Robert Bowers, the Tree of Life synagogue attacker, is seen in this courtroom sketch.
CNN  — 

The Pittsburgh synagogue mass shooter told a forensic psychologist who evaluated him that he had identified multiple targets to carry out the mass shooting of Jews, testimony at the killer’s death penalty trial revealed Thursday.

Under cross-examination by federal prosecutor Eric Olshan, defense witness Dr. Richard Rogers said convicted killer Robert Bowers shared that with him, which had not been known publicly.

Rogers explained Bowers told him during his evaluation, which took place over the course of four days in fall of 2022, around four years after the attack. Rogers said his two top targets were the Tree of Life synagogue and a Jewish Community Center in Squirrel Hill, but Bowers ultimately chose the Tree of Life because a police station was too close to the JCC.

Rogers in earlier testimony described the gunman’s schizophrenia and delusional thinking, calling Bowers “blatantly psychotic.” His testimony came after a neurologist who also examined Bowers testified Wednesday that he made several suicide attempts as a young man, was involuntarily committed multiple times and has schizophrenia and epilepsy.

The testimony comes as defense attorneys make the case to the federal jury that Bowers had significant mental health issues that should lead to a sentence of life in prison rather than the death penalty. The prosecution has countered by arguing the mass shooting showed extensive planning and a clear intent that, in his own words, “All Jews had to die.”

Bowers, 50, was found guilty on June 16 of all 63 charges against him for killing 11 worshippers and wounding six others at Tree of Life in October 2018.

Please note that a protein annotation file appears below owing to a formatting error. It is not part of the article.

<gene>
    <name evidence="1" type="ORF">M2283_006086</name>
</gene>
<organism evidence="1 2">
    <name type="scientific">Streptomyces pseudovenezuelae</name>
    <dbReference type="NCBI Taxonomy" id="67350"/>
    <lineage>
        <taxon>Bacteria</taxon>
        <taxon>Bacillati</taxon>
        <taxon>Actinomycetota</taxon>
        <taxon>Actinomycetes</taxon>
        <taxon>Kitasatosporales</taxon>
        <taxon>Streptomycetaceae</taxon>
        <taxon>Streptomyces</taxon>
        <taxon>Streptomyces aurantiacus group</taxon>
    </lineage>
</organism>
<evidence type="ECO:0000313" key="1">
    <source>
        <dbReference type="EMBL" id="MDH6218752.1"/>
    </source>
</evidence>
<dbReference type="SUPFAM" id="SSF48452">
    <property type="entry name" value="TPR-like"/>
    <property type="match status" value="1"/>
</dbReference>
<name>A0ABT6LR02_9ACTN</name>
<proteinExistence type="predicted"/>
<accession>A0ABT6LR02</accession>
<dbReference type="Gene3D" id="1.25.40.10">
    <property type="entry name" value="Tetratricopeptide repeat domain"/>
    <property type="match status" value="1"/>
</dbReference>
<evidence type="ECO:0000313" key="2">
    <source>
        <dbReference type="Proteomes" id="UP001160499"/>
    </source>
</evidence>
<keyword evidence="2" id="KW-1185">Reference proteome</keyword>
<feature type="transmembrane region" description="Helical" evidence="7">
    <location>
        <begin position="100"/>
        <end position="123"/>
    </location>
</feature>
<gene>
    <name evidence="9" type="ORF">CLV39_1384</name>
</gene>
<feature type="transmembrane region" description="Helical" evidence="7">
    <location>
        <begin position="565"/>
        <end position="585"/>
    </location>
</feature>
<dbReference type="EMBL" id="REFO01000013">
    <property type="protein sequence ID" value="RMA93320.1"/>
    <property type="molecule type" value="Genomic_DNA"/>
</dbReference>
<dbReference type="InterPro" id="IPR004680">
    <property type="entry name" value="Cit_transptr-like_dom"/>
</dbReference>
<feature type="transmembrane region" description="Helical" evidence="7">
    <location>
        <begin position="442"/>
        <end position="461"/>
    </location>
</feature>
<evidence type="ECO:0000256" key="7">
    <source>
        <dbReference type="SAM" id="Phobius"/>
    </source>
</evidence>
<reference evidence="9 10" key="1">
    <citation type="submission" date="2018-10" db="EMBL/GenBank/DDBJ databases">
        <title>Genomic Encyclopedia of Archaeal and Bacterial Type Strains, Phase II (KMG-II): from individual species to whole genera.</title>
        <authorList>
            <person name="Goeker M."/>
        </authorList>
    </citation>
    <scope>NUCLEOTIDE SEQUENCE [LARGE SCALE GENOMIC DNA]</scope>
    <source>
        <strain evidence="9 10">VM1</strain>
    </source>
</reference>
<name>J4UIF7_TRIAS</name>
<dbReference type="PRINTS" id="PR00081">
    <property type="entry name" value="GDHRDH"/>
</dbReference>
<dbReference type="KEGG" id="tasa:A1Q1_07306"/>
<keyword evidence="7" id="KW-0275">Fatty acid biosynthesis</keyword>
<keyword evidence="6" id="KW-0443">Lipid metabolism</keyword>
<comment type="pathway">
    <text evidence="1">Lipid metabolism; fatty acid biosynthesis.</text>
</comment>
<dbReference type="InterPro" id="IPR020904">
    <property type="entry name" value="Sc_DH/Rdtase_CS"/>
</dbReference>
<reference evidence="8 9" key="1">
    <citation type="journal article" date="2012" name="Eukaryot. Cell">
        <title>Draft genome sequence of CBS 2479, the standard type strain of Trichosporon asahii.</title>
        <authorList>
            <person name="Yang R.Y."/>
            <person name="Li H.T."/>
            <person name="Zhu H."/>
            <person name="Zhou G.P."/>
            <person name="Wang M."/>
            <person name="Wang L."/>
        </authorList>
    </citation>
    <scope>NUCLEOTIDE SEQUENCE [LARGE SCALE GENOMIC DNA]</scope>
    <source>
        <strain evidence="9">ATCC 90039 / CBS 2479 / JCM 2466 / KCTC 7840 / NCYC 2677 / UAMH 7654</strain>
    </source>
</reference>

Rogers testified Bowers told him that on the day of the attack he drove past Tree of Life and watched five people walk inside, according to the psychologist’s notes.

He then drove to the JCC, assessed it and determined he would go back to the synagogue because a police station stood between the two.

Olshan asked Rogers if Bowers had indicated to him that he was thinking of other dates to carry out the antisemitic attack. Rogers replied that Bowers told him he considered the weekend prior, but there would be children in the synagogue that weekend, and he felt it wouldn’t “bring more people to his cause” so he would lose potential supporters.

Olshan questioned Rogers about his notes and asked him if “worst attack in antisemitic history” was a paraphrase of what Bowers said. Rogers replied, “Yes,” and said it was a reference to what Bowers had accomplished, describing the crime, with a little bit of pride.

Rogers said Bowers also looked at other potential targets, including a Jewish individual in Cleveland and other “high level individuals” who were Jewish.

When questioned by Olshan, Rogers noted from his evaluation that Bowers thought about the methods in which he would carry out the killings.

A corrections officer from Butler County Prison, where Bowers is incarcerated, also took the stand Thursday as a witness for the prosecution.

Michael Williams testified that Bowers follows direction, and uses his tablets and television to watch the news and a show called “Ridiculousness.” He is also very specific about his shaving routine.

Under direct questioning from federal prosecutor Soo Song, Williams said Bowers watches coverage of himself and sometimes reacts to it. “I’ve seen him, like a small smirk you know, kind of maybe glad what happened,” Williams said.

Soo asked questions about Bowers’ health.

Williams said Bowers has never had a seizure in the five years under his supervision.

In response to that questioning, defense attorney Elisa Long asked Williams if he was aware of other signs of seizures besides body shakes and tongue biting. Williams replied, “No.”

Correction: An earlier version of this story had the wrong year for Dr. Richard Rogers’ evaluation of Robert Bowers. It was 2022.

CNN’s Eric Levenson contributed to this report.